4) Postdoctoral Excellence Awards
MSU VP for Research McCoy and Interim Provost Fedock are sponsoring the first annual Postdoctoral Excellence Competition. Its primary purpose is to recognize excellence in Postdoctoral scientific activity here at MSU. In addition it is meant to illustrate MSU's institutional commitment to enhancing Postdoc training and helping to provide additional opportunities for professional growth and learning. Postdocs must submit a two-page abstract of what they might present at a conference. Alternatively, the recipient of these MSU awards can use the funds to participate in the annual Kadner Institute (http://www.asmgap.org) or other similar training program. An awards committee will judge the two best abstracts for these scholarships ($1,500 each). Abstracts should contain appropriate detail so as to explain and argue the significance of their research and the relative impact their work has on science. The relative funding level of the sponsoring mentor will not be a factor in the committee’s recommendation. Abstract submissions information:
MSU VP-Research McCoy and Provost Fedock sponsor an annual awards competition for postdocs. Postdocs must submit a two-page abstract of their work to be presented at a conference. Alternatively, the recipient of these MSU awards can use the funds to participate in professional training programs ( e.g. ASM Kadner Institute: http://www.asmgap.org). An awards committee will judge the two best abstracts for these scholarships ($1,500 each). Abstracts should contain appropriate detail so as to explain and argue the significance of their research and the relative impact their work has on science. The relative funding level of the sponsoring mentor will not be a factor in the committee’s recommendation. Abstract submissions information:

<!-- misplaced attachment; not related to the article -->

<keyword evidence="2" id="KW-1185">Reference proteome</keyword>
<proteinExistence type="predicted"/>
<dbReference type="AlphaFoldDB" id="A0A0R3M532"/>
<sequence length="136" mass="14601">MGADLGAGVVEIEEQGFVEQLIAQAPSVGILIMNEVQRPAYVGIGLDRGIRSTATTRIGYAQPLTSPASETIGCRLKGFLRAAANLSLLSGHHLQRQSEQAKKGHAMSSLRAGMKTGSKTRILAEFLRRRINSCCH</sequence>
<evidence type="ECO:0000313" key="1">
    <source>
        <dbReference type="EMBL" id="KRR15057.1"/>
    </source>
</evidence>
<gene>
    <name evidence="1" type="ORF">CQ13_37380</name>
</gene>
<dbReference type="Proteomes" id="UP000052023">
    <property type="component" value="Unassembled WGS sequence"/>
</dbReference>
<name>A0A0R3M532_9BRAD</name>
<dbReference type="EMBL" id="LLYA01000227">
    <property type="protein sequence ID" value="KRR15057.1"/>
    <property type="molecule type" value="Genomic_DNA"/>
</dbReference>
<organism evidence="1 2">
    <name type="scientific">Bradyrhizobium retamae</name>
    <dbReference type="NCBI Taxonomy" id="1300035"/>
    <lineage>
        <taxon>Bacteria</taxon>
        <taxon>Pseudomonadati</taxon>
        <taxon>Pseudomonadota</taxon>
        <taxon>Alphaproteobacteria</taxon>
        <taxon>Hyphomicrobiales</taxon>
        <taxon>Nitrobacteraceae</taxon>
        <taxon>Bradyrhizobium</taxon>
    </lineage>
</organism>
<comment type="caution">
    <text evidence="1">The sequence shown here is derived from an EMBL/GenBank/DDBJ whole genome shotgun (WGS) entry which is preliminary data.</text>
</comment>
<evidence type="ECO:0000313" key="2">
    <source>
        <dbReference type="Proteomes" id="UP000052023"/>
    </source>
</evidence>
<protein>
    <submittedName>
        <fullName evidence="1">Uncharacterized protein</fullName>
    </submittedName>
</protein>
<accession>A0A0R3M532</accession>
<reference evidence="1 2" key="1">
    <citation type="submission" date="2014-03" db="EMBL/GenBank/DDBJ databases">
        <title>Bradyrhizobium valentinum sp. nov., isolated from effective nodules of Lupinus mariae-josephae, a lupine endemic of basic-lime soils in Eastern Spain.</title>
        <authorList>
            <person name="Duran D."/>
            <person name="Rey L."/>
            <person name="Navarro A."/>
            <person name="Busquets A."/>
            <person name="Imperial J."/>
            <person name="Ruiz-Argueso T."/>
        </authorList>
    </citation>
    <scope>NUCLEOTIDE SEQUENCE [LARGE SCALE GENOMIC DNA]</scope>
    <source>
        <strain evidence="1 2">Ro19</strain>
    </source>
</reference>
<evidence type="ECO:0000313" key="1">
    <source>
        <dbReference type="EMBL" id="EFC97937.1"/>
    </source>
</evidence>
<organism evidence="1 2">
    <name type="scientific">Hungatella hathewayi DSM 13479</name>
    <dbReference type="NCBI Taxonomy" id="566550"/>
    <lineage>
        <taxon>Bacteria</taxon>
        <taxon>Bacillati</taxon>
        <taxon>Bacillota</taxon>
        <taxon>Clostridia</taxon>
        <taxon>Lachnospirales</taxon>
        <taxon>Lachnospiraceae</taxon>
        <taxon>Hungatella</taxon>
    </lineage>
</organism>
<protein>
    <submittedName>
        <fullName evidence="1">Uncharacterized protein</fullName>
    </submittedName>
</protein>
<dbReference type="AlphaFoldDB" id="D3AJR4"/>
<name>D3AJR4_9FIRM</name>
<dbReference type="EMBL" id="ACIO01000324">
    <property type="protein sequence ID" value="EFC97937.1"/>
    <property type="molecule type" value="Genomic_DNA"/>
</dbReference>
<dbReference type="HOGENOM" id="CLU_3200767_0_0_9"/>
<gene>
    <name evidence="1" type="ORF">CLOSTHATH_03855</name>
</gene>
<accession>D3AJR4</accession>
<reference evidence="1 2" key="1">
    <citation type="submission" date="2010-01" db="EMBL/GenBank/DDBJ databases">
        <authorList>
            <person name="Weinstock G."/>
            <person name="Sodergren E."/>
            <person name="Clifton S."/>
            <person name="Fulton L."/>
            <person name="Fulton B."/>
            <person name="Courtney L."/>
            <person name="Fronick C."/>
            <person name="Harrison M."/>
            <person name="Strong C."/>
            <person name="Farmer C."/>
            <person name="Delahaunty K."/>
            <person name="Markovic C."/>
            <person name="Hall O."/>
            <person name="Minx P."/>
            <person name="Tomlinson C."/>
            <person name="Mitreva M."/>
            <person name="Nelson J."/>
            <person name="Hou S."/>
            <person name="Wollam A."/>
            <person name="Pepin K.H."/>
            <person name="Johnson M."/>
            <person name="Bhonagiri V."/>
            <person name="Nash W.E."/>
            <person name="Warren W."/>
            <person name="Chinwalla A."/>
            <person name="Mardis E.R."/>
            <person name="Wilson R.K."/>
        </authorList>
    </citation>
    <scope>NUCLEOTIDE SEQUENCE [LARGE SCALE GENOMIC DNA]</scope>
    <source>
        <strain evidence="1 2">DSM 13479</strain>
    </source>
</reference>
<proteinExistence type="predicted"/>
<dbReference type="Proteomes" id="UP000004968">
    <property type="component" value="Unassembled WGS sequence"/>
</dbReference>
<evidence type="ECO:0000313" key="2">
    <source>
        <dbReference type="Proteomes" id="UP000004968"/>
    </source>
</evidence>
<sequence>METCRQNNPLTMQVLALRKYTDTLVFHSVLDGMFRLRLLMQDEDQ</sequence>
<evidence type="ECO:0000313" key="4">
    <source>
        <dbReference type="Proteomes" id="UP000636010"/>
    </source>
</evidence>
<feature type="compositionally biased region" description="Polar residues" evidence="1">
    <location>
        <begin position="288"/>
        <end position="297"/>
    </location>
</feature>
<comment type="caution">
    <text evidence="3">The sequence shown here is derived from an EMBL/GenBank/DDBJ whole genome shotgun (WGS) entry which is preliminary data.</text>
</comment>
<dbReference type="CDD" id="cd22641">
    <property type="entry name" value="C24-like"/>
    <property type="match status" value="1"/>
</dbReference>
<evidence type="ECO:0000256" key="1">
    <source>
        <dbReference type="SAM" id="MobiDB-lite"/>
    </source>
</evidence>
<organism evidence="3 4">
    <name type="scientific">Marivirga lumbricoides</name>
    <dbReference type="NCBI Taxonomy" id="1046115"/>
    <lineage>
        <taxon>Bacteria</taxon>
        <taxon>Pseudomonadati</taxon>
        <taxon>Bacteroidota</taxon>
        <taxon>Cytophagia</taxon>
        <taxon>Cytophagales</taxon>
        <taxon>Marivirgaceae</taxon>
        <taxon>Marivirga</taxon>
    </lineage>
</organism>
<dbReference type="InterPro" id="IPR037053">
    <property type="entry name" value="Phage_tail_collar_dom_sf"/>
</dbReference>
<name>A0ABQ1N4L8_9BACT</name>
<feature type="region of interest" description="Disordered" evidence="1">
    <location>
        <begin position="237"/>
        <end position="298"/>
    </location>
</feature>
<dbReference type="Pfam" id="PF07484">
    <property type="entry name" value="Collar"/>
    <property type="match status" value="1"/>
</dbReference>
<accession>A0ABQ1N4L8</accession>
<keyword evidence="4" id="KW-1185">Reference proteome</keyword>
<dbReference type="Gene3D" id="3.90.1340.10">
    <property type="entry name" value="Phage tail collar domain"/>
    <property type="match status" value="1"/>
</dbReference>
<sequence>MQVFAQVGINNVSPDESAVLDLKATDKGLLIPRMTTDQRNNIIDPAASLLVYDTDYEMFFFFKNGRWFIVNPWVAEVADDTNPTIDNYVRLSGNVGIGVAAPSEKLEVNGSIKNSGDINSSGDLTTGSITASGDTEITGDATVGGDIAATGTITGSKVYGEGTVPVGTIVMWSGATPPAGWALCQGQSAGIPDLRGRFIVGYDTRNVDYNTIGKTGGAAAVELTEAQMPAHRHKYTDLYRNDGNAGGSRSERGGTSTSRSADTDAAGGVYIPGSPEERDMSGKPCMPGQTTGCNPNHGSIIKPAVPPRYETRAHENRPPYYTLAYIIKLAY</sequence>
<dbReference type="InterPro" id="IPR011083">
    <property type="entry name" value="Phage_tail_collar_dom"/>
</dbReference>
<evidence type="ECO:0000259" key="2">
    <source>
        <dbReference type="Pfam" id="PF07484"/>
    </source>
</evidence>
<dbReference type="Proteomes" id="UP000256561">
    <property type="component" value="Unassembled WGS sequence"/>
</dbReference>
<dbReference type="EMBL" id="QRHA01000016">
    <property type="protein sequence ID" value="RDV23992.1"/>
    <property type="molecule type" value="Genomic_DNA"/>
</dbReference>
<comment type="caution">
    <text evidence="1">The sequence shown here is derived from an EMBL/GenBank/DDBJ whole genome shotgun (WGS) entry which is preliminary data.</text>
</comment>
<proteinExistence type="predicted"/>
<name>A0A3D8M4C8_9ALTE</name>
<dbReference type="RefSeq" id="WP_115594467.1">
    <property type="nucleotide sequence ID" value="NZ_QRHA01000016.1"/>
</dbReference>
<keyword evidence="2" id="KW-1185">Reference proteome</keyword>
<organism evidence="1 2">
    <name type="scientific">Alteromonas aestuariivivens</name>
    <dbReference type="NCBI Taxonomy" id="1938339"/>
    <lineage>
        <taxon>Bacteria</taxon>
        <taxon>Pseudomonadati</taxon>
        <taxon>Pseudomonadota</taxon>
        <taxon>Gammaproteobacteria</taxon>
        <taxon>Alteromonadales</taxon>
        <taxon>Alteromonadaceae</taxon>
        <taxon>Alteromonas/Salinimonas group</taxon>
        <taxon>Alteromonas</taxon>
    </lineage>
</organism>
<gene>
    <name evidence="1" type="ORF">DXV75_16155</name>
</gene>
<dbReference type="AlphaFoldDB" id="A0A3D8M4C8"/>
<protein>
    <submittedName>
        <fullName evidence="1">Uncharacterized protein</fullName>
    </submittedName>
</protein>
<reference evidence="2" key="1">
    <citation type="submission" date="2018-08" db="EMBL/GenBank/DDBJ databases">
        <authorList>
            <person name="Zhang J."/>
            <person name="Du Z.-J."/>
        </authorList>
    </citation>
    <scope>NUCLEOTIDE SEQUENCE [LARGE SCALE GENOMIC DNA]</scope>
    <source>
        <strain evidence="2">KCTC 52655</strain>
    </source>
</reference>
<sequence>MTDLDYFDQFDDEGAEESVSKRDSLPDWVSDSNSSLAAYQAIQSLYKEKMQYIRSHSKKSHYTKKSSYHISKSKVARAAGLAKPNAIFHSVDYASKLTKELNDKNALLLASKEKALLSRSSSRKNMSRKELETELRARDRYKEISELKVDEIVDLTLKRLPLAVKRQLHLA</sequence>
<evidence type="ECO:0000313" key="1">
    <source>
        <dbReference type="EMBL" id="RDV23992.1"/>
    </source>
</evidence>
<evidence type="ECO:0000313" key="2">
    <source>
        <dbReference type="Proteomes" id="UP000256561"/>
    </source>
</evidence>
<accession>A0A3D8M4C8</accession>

Annual Due Date: To Be Announced
Submit electronically to Tim McDermott (firstname.lastname@example.org)
5) Industry Internships
Montana State University faculty enjoy excellent research collaborations with the Montana Bioscience Alliance (MBA) (http://www.montanabio.org). The MBA represents a wide range of private sector activities engaged in biological, chemical, and physical sciences. In this program, postdocs are matched with the MBA on an “as needed basis”. One goal is to direct top talent to Montana’s private sector, helping to further strengthen Montana economic development.